Associate professor Heather Orom, PhD, wanted to help her
Principles of Community Health and Health Behavior students put the
research theories and methods they’d been studying into
action. She reached out to WNED-TV and the station’s
community engagement initiative, LiveWell,
aimed at promoting healthy lifestyles in Buffalo’s East Side
neighborhood, for ideas.
In partnership with Diann Holt, local preacher at Durham Memorial AME Zion Church and chaplain at Central City Café soup kitchen, and Sheehan Memorial Hospital, LiveWell had recently established a community garden in the area and was looking for help in promoting the resource to residents. While some of the garden’s fruits and vegetables were supplied to Central City Café, plots were available for community members to ‘adopt’ to grow their own produce.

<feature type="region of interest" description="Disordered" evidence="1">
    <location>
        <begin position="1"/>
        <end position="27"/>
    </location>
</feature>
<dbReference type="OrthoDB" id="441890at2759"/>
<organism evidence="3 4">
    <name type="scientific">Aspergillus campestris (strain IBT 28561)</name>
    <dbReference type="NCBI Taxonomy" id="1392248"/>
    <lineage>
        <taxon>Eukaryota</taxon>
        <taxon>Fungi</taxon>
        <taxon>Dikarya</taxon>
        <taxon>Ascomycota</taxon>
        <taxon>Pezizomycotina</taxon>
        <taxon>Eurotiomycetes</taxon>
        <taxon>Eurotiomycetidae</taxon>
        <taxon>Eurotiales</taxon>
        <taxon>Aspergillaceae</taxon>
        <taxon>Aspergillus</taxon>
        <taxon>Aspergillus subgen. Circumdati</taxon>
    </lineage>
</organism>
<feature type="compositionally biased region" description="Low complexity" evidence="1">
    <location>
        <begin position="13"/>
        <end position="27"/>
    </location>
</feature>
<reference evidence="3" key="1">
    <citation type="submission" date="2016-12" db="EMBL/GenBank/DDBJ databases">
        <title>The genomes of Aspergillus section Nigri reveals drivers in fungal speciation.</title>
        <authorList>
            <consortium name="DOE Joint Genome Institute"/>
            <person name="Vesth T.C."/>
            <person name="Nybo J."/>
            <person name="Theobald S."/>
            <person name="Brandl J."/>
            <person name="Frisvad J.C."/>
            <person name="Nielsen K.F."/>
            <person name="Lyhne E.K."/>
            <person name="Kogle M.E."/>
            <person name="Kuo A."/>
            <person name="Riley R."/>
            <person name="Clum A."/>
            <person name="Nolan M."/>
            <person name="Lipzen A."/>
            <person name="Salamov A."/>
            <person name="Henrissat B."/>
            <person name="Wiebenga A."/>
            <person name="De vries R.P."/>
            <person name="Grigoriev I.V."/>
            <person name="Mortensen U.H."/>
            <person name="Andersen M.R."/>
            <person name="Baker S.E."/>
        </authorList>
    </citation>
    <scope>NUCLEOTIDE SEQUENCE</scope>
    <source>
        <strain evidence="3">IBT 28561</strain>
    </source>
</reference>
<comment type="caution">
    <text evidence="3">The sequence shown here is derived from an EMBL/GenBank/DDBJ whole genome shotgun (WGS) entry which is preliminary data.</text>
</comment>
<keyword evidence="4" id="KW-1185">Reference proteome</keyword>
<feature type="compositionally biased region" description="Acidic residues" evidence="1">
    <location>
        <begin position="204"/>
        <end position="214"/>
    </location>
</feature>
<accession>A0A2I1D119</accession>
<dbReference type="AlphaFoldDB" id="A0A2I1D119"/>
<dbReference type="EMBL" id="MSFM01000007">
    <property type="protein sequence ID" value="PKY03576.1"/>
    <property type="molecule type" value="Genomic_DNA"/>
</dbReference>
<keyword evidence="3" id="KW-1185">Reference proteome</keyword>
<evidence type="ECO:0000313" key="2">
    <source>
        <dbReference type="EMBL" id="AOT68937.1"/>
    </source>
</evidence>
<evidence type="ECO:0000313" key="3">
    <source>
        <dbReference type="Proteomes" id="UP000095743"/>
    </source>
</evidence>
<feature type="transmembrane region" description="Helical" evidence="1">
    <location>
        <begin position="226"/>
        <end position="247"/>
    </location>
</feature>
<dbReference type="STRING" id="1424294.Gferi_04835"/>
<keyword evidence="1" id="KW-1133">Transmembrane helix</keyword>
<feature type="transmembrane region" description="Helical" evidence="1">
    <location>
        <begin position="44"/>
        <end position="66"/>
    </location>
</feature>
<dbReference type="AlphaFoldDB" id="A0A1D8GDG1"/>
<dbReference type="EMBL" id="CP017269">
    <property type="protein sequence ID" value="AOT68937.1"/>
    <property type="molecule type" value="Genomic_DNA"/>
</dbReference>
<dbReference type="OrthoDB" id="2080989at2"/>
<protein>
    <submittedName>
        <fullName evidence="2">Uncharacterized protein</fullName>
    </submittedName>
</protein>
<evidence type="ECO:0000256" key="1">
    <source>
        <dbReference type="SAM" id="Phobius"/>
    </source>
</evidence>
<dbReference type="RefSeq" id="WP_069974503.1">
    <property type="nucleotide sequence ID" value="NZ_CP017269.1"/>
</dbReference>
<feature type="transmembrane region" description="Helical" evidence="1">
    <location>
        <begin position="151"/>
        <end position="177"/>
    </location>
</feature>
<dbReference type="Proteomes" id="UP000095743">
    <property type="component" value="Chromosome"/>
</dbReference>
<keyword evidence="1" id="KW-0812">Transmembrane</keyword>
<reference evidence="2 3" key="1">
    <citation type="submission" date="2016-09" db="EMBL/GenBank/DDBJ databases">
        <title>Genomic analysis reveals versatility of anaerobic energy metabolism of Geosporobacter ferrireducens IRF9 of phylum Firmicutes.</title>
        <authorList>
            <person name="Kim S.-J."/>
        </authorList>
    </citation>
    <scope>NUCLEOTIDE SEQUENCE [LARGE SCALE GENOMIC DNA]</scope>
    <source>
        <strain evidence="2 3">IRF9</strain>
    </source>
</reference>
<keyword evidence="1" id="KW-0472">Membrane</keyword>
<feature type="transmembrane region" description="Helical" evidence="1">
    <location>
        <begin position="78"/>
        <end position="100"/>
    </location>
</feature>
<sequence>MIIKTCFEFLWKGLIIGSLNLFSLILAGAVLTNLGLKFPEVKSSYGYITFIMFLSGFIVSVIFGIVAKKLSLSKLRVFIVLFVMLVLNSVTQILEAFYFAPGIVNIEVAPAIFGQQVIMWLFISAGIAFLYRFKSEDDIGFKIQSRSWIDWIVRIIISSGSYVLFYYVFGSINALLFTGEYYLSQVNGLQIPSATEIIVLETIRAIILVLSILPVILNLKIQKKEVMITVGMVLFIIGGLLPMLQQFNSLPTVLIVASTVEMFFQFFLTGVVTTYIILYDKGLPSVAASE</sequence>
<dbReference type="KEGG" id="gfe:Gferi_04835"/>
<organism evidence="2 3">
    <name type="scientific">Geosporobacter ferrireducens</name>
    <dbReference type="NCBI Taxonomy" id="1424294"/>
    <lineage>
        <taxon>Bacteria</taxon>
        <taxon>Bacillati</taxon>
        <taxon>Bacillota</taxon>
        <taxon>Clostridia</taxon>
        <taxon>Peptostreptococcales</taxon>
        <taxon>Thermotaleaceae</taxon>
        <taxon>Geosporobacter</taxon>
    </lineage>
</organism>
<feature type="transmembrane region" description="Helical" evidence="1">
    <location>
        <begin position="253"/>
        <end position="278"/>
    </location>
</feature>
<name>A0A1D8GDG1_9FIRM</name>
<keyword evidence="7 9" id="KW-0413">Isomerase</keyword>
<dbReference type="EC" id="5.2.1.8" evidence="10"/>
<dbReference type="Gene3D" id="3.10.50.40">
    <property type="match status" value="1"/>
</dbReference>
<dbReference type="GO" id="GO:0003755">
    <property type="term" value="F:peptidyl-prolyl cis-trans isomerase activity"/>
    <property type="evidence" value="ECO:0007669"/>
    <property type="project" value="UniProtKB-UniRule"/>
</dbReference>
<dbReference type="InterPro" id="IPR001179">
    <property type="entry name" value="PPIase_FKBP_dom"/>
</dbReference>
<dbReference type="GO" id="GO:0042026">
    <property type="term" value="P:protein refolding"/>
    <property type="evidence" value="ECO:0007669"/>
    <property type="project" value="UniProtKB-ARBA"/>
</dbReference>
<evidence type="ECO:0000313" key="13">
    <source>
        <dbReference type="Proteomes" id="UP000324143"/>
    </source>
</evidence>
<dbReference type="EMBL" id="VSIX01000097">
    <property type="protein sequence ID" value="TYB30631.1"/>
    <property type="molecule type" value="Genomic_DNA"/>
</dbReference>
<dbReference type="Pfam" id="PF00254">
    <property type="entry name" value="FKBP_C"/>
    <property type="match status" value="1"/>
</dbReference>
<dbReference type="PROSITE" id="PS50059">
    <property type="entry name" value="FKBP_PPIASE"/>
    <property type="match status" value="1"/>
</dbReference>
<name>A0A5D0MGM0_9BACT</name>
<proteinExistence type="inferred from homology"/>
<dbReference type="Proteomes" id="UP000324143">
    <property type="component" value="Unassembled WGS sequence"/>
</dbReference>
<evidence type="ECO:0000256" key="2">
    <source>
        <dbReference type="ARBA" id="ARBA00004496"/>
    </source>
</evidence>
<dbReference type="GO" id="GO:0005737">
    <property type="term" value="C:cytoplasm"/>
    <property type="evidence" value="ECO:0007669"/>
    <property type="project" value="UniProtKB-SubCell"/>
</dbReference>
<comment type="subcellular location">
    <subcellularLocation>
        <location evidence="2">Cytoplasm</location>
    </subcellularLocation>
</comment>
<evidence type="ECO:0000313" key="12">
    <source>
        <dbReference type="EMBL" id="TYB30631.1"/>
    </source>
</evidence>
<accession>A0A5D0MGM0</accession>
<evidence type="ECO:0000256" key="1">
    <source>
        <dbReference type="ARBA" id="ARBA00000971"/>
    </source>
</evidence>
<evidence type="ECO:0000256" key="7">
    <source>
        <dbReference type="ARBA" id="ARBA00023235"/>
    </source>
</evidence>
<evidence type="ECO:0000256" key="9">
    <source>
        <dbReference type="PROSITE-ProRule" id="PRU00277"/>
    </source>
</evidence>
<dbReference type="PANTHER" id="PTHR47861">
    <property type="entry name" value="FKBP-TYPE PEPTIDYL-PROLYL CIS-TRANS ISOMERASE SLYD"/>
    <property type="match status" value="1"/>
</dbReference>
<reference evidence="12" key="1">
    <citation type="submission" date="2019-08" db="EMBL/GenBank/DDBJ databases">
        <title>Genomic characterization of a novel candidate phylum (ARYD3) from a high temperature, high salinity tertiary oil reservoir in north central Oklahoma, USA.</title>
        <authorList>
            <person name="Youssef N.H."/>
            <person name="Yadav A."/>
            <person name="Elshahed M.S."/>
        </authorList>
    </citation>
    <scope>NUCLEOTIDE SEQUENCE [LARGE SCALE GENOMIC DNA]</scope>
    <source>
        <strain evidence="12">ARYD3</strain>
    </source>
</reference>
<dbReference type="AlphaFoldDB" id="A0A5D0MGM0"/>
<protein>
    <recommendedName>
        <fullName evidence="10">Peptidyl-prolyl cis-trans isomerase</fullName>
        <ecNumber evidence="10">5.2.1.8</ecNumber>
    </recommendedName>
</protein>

According to the American Community Gardening Association, community gardens help stimulate social interaction, reduce family food budgets, and create opportunities for recreation and exercise, among other benefits.
Orom’s class embraced the service-learning project and, with just under three months to complete, set off with an ambitious agenda.
The result? Approximately 77 people in the neighborhood attended the community event and learned how to incorporate fresh fruits and vegetables into their everyday meals. The research team also discovered potential garden volunteers and adopters and identified additional community needs through a participant survey.